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Survivors pulled from Oklahoma tornado debris

Emergency workers pulled more than 100 people from debris, lowering the death toll.

The suburb of Moore in Oklahoma was reduced to rubble after a massive tornado hit on 20 May 2013. Picture: Nicholas Oxford via twitter

OKLAHOMA - Emergency workers pulled more than 100 survivors from the rubble of homes, schools and a hospital in an Oklahoma town hit by a powerful tornado, and officials lowered the death toll from the storm to 24, including nine children.

The 3km wide tornado tore through Moore outside Oklahoma City on Monday afternoon, trapping victims beneath the rubble, wiping out entire neighbourhoods and tossing vehicles about as if they were toys.

Seven of the nine children who were killed died at Plaza Towers Elementary School, which took a direct hit, but many more survived unhurt.

"They literally were lifting walls up and kids were coming out," Oklahoma State Police Sergeant Jeremy Lewis said. "They pulled kids out from under cinder blocks without a scratch on them."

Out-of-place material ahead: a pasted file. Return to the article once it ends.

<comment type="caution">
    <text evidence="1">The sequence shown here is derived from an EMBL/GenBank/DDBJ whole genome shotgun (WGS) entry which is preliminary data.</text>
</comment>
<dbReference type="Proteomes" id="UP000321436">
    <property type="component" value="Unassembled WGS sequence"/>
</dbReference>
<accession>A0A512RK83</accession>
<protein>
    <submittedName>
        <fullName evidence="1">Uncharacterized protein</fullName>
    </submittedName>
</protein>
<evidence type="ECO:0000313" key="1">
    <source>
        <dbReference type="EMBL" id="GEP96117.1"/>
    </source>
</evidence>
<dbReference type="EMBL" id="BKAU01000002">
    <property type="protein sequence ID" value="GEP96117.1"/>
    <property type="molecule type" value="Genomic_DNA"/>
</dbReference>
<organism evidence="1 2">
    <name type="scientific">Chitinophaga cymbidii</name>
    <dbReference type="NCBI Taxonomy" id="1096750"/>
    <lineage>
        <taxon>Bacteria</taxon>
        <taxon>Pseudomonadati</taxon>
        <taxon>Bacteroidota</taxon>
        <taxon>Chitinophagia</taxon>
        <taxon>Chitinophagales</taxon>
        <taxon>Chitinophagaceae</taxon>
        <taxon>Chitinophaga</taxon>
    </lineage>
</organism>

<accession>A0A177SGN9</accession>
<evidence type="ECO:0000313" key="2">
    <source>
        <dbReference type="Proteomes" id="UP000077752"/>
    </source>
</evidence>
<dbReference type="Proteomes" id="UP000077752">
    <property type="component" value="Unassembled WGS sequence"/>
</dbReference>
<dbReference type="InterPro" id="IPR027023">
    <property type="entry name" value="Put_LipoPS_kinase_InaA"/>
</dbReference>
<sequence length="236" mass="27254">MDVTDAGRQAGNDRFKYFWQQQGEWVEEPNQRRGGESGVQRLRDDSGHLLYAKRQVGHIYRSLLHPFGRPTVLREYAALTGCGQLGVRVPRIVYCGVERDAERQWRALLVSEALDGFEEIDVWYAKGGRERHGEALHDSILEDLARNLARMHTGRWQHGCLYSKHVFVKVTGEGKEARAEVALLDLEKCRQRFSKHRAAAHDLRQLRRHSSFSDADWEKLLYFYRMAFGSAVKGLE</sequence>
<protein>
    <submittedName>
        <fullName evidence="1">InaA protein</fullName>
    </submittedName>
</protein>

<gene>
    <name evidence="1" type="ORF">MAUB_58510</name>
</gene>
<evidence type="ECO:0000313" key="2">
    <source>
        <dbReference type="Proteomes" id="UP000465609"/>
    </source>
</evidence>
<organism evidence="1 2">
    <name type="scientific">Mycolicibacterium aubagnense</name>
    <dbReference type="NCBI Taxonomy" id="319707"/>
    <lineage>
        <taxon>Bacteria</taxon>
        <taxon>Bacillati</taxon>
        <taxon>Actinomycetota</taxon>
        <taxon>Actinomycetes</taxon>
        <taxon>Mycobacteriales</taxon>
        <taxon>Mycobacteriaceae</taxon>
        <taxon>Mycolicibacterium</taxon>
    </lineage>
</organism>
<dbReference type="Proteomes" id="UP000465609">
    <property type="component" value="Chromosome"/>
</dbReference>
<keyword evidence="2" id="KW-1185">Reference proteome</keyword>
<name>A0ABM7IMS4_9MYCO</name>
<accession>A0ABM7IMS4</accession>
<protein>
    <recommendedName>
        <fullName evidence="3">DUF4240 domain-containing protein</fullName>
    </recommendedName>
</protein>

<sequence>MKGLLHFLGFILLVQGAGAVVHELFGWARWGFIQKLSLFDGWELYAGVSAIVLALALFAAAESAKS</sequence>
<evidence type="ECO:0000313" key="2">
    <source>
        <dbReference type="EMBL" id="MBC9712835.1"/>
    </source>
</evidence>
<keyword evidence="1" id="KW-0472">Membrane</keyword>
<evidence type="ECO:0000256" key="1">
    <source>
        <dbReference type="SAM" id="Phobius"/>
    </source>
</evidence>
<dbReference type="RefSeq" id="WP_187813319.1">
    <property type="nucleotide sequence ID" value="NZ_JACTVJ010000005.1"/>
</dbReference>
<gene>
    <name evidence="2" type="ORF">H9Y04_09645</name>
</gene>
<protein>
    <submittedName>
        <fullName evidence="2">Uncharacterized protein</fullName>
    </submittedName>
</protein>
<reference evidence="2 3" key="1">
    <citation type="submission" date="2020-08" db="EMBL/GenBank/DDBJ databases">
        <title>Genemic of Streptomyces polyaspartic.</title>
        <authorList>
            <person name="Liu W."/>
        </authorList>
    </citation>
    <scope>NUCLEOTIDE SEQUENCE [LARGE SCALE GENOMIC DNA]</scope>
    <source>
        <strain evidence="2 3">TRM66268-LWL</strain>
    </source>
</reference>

The Oklahoma state medical examiner's office said 24 bodies had been recovered from the wreckage, down from the 51 they had reported earlier. The earlier number likely reflected some double-counted deaths, said Amy Elliott, chief administrative officer for the medical examiner.

"There was a lot of chaos," she said.

Thunderstorms and lightning slowed the rescue effort on Tuesday, but 101 people had been pulled from the debris alive, Oklahoma Highway Patrol spokeswoman Betsy Randolph said. "We are absolutely positive that there are still people that could be trapped under the rubble and in shelters," Randolph said.

The National Guard and firefighters from more than a dozen fire departments as well as rescuers from other states worked all night under bright spotlights trying to find survivors.

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